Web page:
Elderly have a limit on their mobility. For instance, putting too much pressure on the same area of the body for too long can result in bedsores. These are dangerous skin ulcers that can lead to fatal infections. To avoid these ulcers, elderly individuals who are confined to their beds should have their positions changed frequently. If your loved one is constantly developing bedsores, it could be a sign that their caregiver isn’t giving them the attention they need.

Mismanaged medications

A consistent medication schedule is very important for seniors and neglecting them will only hurt their health. This can lead to the worsening of existing health issues and even death. If your loved one can’t tell you which medications they take or can’t remember the last time they took them, you should alert the facility administrator right away.

Emotional Abuse

Emotional abuse can have a devastating effect on an older adult. Abusers may threaten, humiliate, or manipulate them, or they may refuse care to make the seniors do something they don’t want to do. The fear of retaliation can make the senior hesitant to report the abuse, so it can occur over a long period of time before someone notices. By this point, the victim may undergo depression, act withdrawn, or overly aggressive. They may feel worthless, isolate themselves, and show little interest in usual activities and hobbies. If you notice a sudden decline in your loved one’s mood, be sure to bring it up to the facility manager.

Financial Abuse

Financial abuse is common among the elderly population. Caregivers, close friends, or even their family members are commonly known to financially manipulate them. Abusers may repeatedly ask for large sums of money, try to involve seniors in get-rich-quick schemes, or outright steal money and property from the individual. This can seriously compromise a senior’s financial security. They may be unable to pay for necessities like housing, food, and utilities. If they fell victim to a scam, they may exhibit feelings of shame and anger.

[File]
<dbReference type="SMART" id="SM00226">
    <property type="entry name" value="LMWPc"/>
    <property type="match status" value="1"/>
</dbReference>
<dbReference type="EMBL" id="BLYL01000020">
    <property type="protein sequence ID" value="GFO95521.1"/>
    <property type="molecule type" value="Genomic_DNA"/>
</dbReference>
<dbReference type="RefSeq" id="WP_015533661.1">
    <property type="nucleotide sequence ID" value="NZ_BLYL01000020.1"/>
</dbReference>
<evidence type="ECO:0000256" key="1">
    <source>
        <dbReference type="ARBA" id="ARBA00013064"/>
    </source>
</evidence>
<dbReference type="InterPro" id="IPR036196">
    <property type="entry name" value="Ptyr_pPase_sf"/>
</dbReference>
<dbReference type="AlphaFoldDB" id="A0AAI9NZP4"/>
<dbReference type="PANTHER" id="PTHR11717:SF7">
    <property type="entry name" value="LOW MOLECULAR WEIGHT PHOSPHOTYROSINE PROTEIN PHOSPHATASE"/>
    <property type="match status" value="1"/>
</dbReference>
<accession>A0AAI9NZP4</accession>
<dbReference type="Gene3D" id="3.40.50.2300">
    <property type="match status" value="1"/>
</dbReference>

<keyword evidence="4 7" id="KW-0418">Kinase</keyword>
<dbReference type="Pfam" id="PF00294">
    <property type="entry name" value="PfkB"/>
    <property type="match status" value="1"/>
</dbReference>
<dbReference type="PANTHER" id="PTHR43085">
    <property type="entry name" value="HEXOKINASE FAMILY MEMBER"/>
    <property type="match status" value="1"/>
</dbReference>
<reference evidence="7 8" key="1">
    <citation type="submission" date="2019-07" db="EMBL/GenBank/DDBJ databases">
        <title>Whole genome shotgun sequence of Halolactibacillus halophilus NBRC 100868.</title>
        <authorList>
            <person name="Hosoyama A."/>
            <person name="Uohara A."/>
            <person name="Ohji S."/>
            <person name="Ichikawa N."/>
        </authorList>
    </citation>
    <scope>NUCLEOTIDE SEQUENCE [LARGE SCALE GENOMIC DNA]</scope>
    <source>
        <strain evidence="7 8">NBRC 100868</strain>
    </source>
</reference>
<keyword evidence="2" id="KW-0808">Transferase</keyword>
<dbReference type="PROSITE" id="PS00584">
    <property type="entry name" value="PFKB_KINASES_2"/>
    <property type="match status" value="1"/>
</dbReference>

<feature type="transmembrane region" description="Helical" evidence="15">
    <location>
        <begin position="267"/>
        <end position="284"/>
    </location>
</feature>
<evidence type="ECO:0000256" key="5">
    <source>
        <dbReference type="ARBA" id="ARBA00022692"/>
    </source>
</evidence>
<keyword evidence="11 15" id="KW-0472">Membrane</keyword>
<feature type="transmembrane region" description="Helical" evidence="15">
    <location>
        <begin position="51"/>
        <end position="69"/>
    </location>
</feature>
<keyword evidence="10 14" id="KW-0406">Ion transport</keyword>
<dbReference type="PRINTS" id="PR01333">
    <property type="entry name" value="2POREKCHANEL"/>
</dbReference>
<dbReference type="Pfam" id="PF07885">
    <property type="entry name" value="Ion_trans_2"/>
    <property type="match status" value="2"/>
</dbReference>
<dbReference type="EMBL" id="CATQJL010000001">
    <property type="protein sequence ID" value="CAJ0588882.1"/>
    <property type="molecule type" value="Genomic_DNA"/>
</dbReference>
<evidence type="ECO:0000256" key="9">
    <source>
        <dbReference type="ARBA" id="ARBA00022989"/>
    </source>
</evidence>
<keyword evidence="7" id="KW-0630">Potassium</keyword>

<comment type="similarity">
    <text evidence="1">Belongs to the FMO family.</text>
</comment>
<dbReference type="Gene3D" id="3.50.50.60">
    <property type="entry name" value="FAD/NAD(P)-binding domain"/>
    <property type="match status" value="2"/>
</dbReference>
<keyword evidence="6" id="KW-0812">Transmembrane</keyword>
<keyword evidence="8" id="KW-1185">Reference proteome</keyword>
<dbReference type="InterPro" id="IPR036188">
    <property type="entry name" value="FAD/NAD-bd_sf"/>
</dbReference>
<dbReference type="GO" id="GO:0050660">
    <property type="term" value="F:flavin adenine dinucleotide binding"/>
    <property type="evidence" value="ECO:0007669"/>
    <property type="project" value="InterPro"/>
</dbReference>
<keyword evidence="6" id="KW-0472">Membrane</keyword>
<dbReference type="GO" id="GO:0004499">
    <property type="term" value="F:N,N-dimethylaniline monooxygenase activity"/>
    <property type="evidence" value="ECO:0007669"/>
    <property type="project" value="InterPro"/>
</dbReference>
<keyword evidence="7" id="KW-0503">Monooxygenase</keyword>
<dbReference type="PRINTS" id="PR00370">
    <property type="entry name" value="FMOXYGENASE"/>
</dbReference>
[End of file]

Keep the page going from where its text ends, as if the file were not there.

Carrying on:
Establishing a financial power of attorney can help protect your loved one from financial abuse. They will be able to designate a trusted individual to manage their finances on their behalf. A power of attorney is especially a good choice for older adults who live in community settings and want to limit access to their funds.

Need a Bakersfield Elder Abuse Lawyer?

At the Law Office of Kyle W. Jones, we understand the destructive effects that elder neglect can have on an older adult. If you believe your loved one is a victim of abuse, we want to help you in any way we can. We offer a free, no-obligation consultation with an experienced elder abuse lawyer to review the details of your case. Contact our office today to schedule a free initial consultation with an experienced lawyer for your case.